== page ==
Riots in France over a proposed law that limits filming and identifying of police officers sparks violence

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When riots occurred in France a couple of years ago over protests against fuel taxes, known as the yellow jacket movement, French stocks fell.  

Now that thousands of people have taken to the streets to riot against a law that would prohibit police officers’ filming, that fear has re-emerged.

 Express.co.uk reported that thousands marched against the proposed new law. Flames and thick black smoke-filled major streets in the French capital on Saturday as youths wearing black masks and balaclavas threw missiles, including Molotov Cocktails, at the police.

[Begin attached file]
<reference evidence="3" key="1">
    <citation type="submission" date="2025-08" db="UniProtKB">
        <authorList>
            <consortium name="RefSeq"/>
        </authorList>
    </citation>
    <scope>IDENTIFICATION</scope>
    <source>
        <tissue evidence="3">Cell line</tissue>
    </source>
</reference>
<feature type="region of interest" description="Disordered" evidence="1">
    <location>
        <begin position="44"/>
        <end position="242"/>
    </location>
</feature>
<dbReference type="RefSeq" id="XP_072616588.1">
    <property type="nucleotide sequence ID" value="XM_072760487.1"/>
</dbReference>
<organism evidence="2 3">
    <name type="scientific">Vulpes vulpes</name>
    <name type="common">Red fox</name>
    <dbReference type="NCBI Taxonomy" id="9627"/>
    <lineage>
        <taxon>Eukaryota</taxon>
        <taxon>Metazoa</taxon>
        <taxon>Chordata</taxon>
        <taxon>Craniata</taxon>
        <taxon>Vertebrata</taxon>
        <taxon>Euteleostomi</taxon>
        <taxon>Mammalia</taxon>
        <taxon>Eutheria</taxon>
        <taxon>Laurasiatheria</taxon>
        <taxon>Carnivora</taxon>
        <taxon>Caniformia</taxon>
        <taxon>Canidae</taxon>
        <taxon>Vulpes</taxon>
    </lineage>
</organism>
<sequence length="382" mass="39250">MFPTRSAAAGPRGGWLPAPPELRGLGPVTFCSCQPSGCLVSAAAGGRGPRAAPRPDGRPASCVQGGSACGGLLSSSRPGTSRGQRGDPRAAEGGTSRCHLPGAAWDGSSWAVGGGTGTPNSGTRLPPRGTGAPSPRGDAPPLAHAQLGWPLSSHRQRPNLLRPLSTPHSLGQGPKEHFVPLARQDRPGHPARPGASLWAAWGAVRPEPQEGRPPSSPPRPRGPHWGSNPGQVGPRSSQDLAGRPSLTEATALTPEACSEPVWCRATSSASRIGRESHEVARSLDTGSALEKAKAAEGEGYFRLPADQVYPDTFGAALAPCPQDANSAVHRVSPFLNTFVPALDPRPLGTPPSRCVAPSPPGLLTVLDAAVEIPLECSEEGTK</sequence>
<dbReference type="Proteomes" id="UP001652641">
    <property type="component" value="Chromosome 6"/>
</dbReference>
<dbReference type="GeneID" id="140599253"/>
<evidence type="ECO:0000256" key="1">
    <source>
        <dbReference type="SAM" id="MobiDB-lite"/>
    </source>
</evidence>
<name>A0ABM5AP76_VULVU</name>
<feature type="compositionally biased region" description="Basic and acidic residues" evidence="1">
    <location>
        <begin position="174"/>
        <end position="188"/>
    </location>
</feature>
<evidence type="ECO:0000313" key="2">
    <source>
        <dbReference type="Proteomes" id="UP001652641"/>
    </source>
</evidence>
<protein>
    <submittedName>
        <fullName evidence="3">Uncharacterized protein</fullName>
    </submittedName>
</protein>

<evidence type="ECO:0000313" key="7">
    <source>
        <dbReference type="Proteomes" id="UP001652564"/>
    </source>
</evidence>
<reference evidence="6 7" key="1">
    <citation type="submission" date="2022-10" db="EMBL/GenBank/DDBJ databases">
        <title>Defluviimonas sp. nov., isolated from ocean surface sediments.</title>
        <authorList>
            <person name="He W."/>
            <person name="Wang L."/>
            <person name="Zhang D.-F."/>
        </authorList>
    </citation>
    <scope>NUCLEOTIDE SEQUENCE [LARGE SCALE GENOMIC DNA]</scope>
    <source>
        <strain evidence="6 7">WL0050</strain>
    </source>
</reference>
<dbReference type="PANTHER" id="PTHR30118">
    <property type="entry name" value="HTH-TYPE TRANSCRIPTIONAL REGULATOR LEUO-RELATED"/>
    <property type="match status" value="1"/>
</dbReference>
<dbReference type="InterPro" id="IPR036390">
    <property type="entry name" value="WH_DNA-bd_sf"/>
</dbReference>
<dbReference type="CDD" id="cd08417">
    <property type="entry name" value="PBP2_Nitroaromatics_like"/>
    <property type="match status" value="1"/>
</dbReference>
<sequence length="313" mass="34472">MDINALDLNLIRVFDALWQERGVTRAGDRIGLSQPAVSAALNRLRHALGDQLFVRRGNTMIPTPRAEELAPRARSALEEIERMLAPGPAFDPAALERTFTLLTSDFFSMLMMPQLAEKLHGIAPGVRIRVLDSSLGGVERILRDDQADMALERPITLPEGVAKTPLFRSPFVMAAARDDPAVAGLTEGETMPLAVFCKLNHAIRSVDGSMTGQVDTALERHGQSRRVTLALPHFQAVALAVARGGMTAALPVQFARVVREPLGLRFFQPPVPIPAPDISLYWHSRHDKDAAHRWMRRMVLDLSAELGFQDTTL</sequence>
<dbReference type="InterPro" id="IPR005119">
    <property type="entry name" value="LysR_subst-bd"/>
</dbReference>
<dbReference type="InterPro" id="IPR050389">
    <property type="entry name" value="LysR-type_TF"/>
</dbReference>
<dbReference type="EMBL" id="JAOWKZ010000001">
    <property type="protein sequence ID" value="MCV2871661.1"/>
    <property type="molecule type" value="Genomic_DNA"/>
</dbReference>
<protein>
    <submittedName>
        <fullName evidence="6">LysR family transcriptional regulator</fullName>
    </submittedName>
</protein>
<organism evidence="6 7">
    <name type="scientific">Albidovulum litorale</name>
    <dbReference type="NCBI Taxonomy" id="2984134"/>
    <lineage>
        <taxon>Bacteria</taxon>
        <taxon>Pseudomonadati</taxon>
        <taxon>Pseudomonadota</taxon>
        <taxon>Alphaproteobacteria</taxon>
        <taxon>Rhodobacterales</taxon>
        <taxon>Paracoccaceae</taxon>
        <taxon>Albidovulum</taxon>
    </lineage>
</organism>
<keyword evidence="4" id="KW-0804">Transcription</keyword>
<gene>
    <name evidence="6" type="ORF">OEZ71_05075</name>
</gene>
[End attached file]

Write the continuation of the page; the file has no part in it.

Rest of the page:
“By early evening, there had been 22 arrests of ‘very violent suspects’ in the area around Avenue Gambetta, said a local police spokesman, who said highly organized rioters had put numerous shop windows in”, the Daily Mail reported.

The dangerous march was headed towards Place de la Republique, and vehicles and property are being set alight as officers came under attack.

“The French government has decided to “total rewrite” part of the security law known as ‘Article 24, Euronews reported.  

We think a balance must be struck between police safety and cases of police misconduct. The “intent to harm” element suffices to protect people who “film and identify” police officers. Only those people who set out to intentionally harm law enforcement would be subject to prosecution. We would not rewrite the law.

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